Commenting on his death, Lord Martin Rees, a Royal Society ex-president who studied with Hawking at Cambridge, said: “Few, if any, of Einstein’s successors have done more to deepen out insights into gravity, space and time.” In any discussion of his life, his brilliance as a scientist should always come first.
Unlike many scientists, he was unafraid to be political. Trump was a “demagogue”; Brexit was a mistake because “gone are the days we could stand on our own against the world”; and the NHS was a life-saver. Only in January, he joined campaigners against NHS privatisation in taking Health Secretary Jeremy Hunt to court.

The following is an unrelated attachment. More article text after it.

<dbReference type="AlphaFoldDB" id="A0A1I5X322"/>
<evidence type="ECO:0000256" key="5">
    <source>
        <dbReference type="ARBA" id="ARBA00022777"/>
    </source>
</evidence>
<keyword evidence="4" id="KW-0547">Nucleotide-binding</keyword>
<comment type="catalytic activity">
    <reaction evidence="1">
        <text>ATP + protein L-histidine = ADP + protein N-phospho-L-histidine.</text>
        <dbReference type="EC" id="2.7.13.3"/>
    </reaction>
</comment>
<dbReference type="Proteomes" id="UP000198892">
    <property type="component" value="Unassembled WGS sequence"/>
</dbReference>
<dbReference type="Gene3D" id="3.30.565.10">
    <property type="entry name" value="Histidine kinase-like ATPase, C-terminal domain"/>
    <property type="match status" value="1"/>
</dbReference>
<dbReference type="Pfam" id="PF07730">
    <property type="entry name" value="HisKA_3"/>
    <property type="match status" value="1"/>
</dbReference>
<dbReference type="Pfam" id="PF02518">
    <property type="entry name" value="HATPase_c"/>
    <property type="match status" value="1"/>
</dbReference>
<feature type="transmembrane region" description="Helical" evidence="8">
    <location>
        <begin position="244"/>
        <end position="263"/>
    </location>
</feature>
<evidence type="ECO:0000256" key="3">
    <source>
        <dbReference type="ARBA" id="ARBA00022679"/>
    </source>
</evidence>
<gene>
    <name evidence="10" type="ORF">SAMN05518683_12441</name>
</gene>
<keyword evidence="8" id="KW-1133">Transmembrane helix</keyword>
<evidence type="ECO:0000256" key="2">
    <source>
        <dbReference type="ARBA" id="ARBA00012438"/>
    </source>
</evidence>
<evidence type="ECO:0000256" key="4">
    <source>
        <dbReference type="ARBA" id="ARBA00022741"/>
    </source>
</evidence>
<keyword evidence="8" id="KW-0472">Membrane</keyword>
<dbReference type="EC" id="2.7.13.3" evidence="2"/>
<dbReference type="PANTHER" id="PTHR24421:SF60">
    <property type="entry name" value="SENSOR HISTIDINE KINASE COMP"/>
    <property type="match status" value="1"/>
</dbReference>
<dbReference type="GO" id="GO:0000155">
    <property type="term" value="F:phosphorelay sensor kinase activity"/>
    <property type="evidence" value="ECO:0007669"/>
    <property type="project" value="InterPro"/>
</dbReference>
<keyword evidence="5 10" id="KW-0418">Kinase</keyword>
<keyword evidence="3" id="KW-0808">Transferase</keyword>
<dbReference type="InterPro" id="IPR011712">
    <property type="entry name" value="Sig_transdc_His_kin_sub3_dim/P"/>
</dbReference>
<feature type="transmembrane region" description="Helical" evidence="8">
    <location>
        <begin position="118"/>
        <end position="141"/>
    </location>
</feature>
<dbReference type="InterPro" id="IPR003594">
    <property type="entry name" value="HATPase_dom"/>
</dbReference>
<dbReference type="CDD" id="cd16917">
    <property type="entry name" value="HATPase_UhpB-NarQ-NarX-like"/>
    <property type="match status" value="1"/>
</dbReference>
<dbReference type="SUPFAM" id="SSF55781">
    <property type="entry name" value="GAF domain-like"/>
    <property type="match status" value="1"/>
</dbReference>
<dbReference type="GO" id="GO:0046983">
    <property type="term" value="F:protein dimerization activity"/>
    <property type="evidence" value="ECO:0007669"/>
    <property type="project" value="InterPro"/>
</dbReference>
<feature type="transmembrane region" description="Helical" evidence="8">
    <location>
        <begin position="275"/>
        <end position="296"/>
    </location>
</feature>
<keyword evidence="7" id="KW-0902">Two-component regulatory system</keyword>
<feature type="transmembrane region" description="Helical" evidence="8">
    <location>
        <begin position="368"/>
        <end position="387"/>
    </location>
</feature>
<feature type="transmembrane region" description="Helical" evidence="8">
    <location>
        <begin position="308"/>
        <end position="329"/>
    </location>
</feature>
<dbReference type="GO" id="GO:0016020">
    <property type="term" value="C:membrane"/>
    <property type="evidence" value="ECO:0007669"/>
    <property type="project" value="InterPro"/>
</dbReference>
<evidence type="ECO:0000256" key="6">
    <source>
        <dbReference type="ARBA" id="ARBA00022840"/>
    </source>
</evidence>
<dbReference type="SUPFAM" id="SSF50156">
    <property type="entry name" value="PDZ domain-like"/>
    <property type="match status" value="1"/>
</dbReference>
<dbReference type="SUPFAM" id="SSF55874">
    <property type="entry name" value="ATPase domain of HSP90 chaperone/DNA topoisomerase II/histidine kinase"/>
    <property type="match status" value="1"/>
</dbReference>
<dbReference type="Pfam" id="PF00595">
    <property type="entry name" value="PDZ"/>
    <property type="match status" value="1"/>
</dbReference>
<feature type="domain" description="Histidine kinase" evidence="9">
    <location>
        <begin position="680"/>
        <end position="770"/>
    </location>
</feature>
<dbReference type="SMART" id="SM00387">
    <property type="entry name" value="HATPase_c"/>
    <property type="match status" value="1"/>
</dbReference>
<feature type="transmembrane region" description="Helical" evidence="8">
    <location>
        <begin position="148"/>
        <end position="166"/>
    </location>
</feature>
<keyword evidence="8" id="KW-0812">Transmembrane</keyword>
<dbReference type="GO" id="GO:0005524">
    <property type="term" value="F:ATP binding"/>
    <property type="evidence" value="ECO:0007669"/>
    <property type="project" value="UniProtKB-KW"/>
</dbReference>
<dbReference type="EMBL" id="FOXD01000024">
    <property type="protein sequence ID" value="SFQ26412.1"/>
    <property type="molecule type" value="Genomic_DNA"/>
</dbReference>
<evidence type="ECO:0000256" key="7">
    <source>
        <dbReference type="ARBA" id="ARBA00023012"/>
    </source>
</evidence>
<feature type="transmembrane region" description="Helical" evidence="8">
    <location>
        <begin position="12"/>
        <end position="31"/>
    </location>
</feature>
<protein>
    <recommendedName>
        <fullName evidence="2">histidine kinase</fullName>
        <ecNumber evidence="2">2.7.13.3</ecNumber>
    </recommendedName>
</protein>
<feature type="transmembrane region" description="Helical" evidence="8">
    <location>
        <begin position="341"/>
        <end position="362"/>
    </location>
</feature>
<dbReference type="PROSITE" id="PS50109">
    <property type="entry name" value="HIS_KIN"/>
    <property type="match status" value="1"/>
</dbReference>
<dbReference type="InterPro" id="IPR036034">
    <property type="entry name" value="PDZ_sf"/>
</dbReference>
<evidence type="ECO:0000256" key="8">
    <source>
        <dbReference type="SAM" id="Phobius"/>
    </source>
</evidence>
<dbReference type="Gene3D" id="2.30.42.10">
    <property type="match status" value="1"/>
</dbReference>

But while he could be serious, he also had a sense of humour. He was not afraid to be the butt of the joke on TV comedy The Big Bang Theory, he because a Simpsons cartoon character, and Eddie Redmayne, who played Hawking in The Theory of Everything, described him as “the funniest man” he’d ever met.
On several fronts, the death of this shining star of a human being leaves the world a less brilliant place.